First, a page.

• Difficulty Understanding Speech: Difficulty understanding speech, especially in noisy environments or when multiple people are talking, is a hallmark symptom of age-related hearing loss. Individuals may find themselves frequently asking others to repeat themselves or misunderstanding conversations.
  • Muffled or Distorted Sound Perception: Sounds may appear muffled or distorted to individuals with age-related hearing loss. This can affect their ability to perceive and interpret various auditory cues accurately.
  • Difficulty Hearing High-Frequency Sounds: Age-related hearing loss often initially affects the ability to hear high-frequency sounds, such as the chirping of birds or the ringing of a telephone. As the condition progresses, it may also impact lower-frequency sounds.
  • Increasing Volume on Electronic Devices: Individuals with age-related hearing loss may find themselves needing to increase the volume on televisions, radios, or electronic devices to hear adequately.
  • Tinnitus: Tinnitus, or ringing, buzzing, or hissing sounds in the ears, is commonly associated with age-related hearing loss. It may occur intermittently or persistently and can worsen in quiet environments.
  • Social Withdrawal: Struggling to hear and understand conversations can lead to frustration and embarrassment, prompting individuals to withdraw from social activities and interactions.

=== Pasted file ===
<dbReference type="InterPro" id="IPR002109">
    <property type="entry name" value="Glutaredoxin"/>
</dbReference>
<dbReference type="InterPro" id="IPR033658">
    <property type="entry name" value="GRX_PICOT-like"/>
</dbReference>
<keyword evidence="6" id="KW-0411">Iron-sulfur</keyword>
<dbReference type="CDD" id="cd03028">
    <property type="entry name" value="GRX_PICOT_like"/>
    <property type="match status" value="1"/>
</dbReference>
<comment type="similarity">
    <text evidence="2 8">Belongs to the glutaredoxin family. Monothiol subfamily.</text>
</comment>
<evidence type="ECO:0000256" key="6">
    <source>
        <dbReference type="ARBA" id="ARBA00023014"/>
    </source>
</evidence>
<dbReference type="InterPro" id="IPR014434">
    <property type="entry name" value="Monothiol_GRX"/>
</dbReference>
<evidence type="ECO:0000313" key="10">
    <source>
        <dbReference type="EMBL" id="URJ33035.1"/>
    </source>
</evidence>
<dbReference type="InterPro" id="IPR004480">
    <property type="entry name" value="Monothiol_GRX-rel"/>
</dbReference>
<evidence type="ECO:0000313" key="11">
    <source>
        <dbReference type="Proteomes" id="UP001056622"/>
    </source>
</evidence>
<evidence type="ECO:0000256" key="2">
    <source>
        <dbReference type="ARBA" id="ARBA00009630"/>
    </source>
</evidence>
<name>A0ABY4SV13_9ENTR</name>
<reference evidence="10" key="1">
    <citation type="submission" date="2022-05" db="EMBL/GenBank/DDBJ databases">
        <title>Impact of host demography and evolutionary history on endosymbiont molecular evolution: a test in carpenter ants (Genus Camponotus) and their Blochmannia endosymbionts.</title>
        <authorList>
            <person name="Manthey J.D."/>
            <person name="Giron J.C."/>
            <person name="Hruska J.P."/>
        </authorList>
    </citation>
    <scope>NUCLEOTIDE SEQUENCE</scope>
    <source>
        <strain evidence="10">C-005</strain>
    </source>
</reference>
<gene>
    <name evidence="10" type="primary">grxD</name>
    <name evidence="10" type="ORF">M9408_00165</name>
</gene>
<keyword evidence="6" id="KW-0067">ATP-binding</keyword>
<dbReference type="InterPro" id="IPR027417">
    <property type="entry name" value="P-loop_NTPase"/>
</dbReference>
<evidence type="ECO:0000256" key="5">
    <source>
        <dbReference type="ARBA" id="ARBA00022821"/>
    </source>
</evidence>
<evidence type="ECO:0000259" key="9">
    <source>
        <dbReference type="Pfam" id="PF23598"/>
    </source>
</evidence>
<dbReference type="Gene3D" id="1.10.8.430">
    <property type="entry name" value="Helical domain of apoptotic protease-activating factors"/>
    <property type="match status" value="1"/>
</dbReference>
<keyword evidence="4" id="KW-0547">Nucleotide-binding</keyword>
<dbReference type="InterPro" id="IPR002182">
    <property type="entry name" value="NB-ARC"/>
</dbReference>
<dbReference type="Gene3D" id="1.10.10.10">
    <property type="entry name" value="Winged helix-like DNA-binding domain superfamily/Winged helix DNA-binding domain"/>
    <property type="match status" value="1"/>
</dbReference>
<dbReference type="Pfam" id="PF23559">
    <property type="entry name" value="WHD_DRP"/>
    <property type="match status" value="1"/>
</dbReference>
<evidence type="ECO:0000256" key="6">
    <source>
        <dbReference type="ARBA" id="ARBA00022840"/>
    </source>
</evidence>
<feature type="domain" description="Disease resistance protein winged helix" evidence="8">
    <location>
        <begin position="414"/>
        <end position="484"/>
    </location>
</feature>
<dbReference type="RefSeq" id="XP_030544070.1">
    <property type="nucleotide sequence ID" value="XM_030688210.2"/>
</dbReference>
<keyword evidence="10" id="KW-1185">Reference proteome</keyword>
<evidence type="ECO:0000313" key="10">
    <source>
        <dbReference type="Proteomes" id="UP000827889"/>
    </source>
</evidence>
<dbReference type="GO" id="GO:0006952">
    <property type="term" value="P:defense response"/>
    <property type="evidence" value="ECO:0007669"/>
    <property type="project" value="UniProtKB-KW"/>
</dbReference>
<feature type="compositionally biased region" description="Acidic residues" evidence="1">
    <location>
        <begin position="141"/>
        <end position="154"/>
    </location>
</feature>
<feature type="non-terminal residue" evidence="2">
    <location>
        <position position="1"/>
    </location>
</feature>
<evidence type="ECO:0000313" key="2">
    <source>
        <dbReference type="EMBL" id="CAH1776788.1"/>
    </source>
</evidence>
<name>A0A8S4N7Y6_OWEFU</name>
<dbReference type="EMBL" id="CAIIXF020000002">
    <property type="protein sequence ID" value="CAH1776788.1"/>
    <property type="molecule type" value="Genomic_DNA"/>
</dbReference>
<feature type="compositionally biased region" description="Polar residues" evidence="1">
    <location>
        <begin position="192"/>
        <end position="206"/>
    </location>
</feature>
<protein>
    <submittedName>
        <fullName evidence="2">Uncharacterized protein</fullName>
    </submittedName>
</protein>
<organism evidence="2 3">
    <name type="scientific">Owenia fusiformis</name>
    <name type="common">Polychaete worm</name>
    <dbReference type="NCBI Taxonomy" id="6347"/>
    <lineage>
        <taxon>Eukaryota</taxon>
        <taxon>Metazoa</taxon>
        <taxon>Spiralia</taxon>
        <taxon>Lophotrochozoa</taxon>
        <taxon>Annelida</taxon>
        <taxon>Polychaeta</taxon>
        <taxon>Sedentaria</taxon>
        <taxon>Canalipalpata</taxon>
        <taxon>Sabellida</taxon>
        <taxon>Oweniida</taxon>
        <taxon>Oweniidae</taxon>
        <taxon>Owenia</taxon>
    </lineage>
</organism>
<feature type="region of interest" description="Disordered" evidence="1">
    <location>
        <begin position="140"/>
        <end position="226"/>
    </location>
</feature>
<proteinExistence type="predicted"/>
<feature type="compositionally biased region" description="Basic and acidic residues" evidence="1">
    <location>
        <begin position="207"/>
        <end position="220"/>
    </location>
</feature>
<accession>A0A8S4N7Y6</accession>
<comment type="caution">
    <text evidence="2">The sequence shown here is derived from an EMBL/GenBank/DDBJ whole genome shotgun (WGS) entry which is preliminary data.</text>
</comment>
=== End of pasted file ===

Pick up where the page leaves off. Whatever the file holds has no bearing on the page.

• Fatigue and Stress: The effort required to concentrate and decipher speech can be mentally exhausting, leading to increased feelings of fatigue and stress, especially after prolonged social interactions.

Recognizing these symptoms is essential for early intervention and management of age-related hearing loss. Seeking professional evaluation and hearing assessments can help individuals address their hearing concerns and improve their overall quality of life.

Ways to Reduce Potential of Age-related Hearing Loss

Protecting hearing is essential for maintaining overall well-being, especially as individuals age. Fortunately, several strategies can help reduce the potential for age-related hearing loss. Here are some evidence-based approaches:

Minimize Exposure to Loud Noise

Limiting exposure to loud noises is one of the most effective ways to prevent hearing loss. Individuals should avoid prolonged exposure to noisy environments, such as concerts, construction sites, or loud machinery. When exposure to loud noise is unavoidable, wearing ear protection such as earplugs or noise-canceling headphones can help reduce the risk of damage to the inner ear.

Use Hearing Protection

In situations where exposure to loud noise is unavoidable, wearing hearing protection devices can significantly reduce the risk of hearing damage. Earplugs and earmuffs are effective at blocking out harmful noise levels while still allowing individuals to hear essential sounds, such as conversations or alarms.

Monitor Volume Levels

When listening to music or watching television, individuals should be mindful of the volume levels. Keeping the volume at a moderate level and taking breaks to give the ears a rest can help prevent overexposure to loud sounds and reduce the risk of hearing loss over time.

Maintain Cardiovascular Health